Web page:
Humans as major geological and geomorphological agents in the Anthropocene: the significance of artificial ground in Great Britain
Price, Simon J.; Ford, Jonathan R.; Cooper, Anthony H.; Neal, Catherine. 2011 Humans as major geological and geomorphological agents in the Anthropocene: the significance of artificial ground in Great Britain. Philosophical Transactions of the Royal Society of London, A, 369 (1938). 1056-1084. 10.1098/rsta.2010.0296Before downloading, please read NORA policies.
Since the first prehistoric people started to dig for stone to make implements, rather than pick up loose material, humans have modified the landscape through excavation of rock and soil, generation of waste and creation of artificial ground. In Great Britain over the past 200 years, people have excavated, moved and built up the equivalent of at least six times the volume of Ben Nevis. It is estimated that the worldwide deliberate annual shift of sediment by human activity is 57 000 Mt (million tonnes) and exceeds that of transport by rivers to the oceans (22 000 Mt) almost by a factor of three. Humans sculpt and transform the landscape through the physical modification of the shape and properties of the ground. As such, humans are geological and geomorphological agents and the dominant factor in landscape evolution through settlement and widespread industrialization and urbanization. The most significant impact of this has been since the onset of the Industrial Revolution in the eighteenth century, coincident with increased release of greenhouse gases to the atmosphere. The anthropogenic sedimentological record, therefore, provides a marker on which to characterize the Anthropocene.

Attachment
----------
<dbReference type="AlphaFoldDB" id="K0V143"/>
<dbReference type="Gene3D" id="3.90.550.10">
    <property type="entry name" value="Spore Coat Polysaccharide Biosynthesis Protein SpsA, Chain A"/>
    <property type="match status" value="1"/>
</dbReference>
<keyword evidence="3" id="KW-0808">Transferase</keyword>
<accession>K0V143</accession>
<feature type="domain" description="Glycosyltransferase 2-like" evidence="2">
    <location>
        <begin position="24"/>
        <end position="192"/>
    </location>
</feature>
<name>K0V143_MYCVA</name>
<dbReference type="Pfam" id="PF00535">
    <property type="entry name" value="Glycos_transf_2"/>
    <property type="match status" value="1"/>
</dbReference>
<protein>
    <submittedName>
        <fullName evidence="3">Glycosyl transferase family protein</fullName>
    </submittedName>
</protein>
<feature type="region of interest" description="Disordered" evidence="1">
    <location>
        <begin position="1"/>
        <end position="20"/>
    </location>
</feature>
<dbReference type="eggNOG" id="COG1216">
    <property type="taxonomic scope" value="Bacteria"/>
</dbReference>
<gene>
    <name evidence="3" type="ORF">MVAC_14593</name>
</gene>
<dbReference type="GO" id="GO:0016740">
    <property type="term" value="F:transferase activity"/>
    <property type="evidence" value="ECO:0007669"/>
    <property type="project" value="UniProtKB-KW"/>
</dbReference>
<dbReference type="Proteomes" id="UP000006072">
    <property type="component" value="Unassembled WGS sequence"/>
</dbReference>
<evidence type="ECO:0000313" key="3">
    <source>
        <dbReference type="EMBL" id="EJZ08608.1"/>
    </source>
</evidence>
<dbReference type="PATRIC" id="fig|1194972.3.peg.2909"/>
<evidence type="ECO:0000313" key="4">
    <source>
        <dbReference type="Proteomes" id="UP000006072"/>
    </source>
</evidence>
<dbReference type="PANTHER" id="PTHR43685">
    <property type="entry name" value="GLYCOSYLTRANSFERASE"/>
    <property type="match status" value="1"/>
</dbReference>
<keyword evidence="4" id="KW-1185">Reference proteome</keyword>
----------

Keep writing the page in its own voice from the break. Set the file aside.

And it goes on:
|Programmes:||BGS Programmes 2010 > Land Use, Planning and Development|
|Date made live:||04 Feb 2011 14:39|
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